Combative, provocative and engaging live debate examining the moral issues behind one of the week's...
Listen now 43 mins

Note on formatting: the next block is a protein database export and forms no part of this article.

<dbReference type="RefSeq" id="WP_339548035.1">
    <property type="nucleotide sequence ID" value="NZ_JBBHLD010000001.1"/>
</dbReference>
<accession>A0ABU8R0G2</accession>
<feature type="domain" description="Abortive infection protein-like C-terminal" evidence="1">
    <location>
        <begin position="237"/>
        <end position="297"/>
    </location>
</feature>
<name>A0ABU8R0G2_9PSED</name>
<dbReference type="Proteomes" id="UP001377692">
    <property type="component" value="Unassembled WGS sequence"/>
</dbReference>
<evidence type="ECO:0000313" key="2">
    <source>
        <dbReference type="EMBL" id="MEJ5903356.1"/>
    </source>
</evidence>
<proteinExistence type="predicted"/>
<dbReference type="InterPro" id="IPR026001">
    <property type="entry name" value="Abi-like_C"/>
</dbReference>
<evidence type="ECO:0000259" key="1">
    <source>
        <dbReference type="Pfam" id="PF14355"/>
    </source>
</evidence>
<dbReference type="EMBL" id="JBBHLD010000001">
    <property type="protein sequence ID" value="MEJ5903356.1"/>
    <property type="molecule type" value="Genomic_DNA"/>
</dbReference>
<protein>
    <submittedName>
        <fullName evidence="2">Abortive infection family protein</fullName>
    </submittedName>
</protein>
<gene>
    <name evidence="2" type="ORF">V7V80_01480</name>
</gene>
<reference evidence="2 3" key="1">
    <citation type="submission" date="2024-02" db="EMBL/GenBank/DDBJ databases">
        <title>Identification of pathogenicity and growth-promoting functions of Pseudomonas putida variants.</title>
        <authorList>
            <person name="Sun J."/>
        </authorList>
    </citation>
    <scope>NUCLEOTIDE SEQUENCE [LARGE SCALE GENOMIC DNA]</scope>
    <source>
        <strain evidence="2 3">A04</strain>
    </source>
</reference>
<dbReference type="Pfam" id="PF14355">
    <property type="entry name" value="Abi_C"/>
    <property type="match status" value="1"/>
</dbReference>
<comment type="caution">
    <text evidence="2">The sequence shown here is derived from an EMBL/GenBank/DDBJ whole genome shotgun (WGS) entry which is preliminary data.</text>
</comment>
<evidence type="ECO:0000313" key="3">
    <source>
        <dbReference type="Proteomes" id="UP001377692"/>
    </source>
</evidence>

Christmas is fast approaching and as usual, the competition for where we should spend our money is hotting up. This season we've been joined by a new phenomenon - where not to spend it. Campaigners are appealing to consumers to boycott companies like Starbucks, Amazon and Google that have been accused of immorally avoiding paying their fair share of tax, even though what these companies are doing is perfectly legal. Is it our duty as consumers to not only spend our money wisely, but to also think about the moral consequences of where we spend our money? Is the pound in our pocket a tool to express our moral and political outrage, or are these boycotts just empty gestures and like those ethical Christmas presents, is it more about assuaging our own guilt about all that conspicuous consumption? It might be easy to make a joke of all those goats being bought for Christmas for African villagers, but, at this time of year especially, shouldn't we think of others as well as ourselves? At times it might feel like the competition from charities for our money is as fierce as on the high street and the endless Christmas appeals with their increasingly emotional tones may overwhelm and irritate in equal measure, but don't we have a moral obligation to contribute to charity? If the latest figures are anything to go by, more of us are putting our own needs before those of others. Charitable donations have fallen by 20% in real terms in the past year - that's the equivalent of £1.7bn less being given to good causes. We live in one of the richest countries in the world. If we wouldn't think of passing a drowning child in a pond without trying to save them, why don't more of us donate more to charities that undoubtedly save lives? And do charities really care if we're giving out of a sense of guilt, rather than a sense of genuine empathy and pity? Morality and money on the Moral Maze - the gift that keeps giving. Combative, provocative and engaging debate chaired by Michael Buerk with Michael Portillo, Anne McElvoy, Matthew Taylor and Claire Fox. Witnesses: Andy Redfern - Director, Ethical Superstore, Toby Ord - James Martin Research Fellow, Department of Philosophy, University of Oxford, George Monbiot - Journalist & environmental campaigner, Jack Lundie - Director of Brand & Communications, Save The Children UK.
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